Wills for minors or the impaired – Statutory Wills

By Kerin Cotchett

Kerin CotchettIn order to make a Will, a person must have “testamentary capacity” – that is, they must be of sound mind, memory and understanding and they must be over the age of eighteen years.

A person intending to make a Will should:

  1. Understand the nature and effect of a Will;
  2. Understand the nature and extent of their property;
  3. Comprehend and appreciate the claims to which they ought to give effect;
  4. Not be suffering from any mental disorder or delusion that would result in them making an unwanted disposition.

According to this test, a person who is, for example, in a coma or suffering from dementia, is unable to create or amend their Will. Without a valid Will, that person’s property will be distributed according to a predetermined court formula with no regard for that person’s wishes. Property may even be claimed by the State or Territory as “bona vacantia” (property owned by no-one).

If you know someone in such circumstances, you are able to make an application to the Supreme Court of your State or Territory for a Court Ordered Will or “Statutory Will”. Special leave must be sought from the Court to make such an application. The Court must also be satisfied that the Will being proposed is one that the person would have made if he or she had testamentary capacity.

Generally, the Court will only consider such applications in special circumstances. Examples of situations where the Courts have approved Statutory Wills in the past include:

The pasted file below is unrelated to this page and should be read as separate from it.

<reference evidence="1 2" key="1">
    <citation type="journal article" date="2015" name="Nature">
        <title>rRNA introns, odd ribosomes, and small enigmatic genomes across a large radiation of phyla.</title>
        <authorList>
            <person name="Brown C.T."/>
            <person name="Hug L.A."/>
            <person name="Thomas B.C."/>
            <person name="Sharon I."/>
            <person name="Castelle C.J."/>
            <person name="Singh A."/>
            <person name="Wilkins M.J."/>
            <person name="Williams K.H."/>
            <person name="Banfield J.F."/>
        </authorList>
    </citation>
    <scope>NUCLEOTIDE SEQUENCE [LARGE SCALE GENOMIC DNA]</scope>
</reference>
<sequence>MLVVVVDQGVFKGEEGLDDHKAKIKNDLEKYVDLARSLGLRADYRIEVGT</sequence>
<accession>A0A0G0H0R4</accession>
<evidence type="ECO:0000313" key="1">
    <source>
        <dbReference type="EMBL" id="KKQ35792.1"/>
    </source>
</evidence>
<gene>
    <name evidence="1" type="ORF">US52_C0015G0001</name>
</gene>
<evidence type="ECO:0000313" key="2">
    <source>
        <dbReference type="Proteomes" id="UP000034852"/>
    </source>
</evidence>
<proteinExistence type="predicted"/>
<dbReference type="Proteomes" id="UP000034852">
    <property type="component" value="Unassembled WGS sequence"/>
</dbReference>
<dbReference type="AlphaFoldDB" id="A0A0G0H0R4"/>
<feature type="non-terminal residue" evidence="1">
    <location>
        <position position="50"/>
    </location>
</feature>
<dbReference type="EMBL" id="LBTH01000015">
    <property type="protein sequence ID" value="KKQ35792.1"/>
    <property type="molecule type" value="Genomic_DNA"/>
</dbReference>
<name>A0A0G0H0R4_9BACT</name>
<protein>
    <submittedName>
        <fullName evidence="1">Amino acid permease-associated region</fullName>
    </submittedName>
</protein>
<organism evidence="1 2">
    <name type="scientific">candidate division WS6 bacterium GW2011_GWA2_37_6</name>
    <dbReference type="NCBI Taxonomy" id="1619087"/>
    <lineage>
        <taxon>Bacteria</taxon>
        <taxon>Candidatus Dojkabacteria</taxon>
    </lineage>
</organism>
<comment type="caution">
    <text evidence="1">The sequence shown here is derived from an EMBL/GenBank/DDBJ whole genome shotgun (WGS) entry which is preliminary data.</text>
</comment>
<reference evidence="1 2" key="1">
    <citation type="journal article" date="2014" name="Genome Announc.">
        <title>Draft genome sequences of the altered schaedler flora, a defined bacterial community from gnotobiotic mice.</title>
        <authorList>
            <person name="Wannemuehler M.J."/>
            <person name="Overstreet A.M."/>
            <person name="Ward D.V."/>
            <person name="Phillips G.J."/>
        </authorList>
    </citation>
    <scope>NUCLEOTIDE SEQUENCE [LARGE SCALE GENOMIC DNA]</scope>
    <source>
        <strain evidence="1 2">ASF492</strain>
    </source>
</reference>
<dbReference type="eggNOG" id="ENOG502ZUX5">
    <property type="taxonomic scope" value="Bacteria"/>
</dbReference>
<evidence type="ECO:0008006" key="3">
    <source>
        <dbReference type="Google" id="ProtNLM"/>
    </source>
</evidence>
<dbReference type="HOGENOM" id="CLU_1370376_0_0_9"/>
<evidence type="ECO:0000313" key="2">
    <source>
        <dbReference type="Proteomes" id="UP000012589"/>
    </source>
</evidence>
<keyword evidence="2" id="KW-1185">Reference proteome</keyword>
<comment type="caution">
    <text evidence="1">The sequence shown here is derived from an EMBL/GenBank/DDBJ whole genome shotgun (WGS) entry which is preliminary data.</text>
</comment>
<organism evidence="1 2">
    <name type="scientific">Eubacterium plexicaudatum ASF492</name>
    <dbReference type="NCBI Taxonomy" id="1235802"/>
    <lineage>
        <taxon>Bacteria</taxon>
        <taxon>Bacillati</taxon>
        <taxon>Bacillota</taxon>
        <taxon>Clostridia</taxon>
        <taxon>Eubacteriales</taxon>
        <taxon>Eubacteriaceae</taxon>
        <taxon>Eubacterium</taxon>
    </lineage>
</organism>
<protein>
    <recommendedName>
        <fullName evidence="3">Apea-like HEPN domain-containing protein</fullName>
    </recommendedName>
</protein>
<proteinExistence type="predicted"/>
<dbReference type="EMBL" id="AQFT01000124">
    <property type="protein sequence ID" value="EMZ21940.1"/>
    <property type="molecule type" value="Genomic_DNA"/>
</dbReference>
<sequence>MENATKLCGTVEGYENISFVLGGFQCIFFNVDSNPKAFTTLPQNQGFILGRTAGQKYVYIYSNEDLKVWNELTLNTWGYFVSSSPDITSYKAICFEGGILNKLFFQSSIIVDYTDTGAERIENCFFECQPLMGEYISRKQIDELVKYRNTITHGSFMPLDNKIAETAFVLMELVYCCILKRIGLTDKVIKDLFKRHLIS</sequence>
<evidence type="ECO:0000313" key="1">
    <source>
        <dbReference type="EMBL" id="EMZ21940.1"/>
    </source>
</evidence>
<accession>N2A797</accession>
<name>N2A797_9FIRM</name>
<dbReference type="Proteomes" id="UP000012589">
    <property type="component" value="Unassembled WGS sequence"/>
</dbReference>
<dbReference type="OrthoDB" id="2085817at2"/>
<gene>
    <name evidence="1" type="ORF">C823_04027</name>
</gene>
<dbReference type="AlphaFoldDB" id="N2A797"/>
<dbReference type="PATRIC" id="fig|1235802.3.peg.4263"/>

1. ReCharles” [2009] NSWSC 530. A New South Wales case involving an 11 year old child who had suffered severe and permanent brain injury as a result of physical abuse from his parents. The child received victim’s compensation of $50,000.00 as a result of these injuries. The NSW Supreme Court approved an application made by the Minister for Community Services for a new Will on behalf of “Charles” to avoid this money being inherited by his parents following his death.
  2. De Gois v Korp [2005] VSC 326. A Victorian case in which the Court approved a new Will on behalf of Mrs Korp. Mrs Korp had been assaulted by her husband, resulting in severe brain damage.  A Will was approved removing Mrs Korp’s husband as executor and beneficiary of her estate.
  3. Re DH: Application by JE and SM [2011] ATSC 69. An Australian Capital Territory case concerning Mr DH, who had suffered a heart attack many years prior and suffered permanent brain damage. At the time of the heart attack, Mr DH was in a relationship with a woman who, along with her daughter, acted as his carer for the next twelve years. In light of evidence that Mr DH had no living relatives who would otherwise be entitled to the estate, a new Will was approved leaving Mr DH’s estate to his carer and her daughter.

For more information please contact our Wills and Estate Team:

e: info@elringtons.com.au | p: 02 6206 1300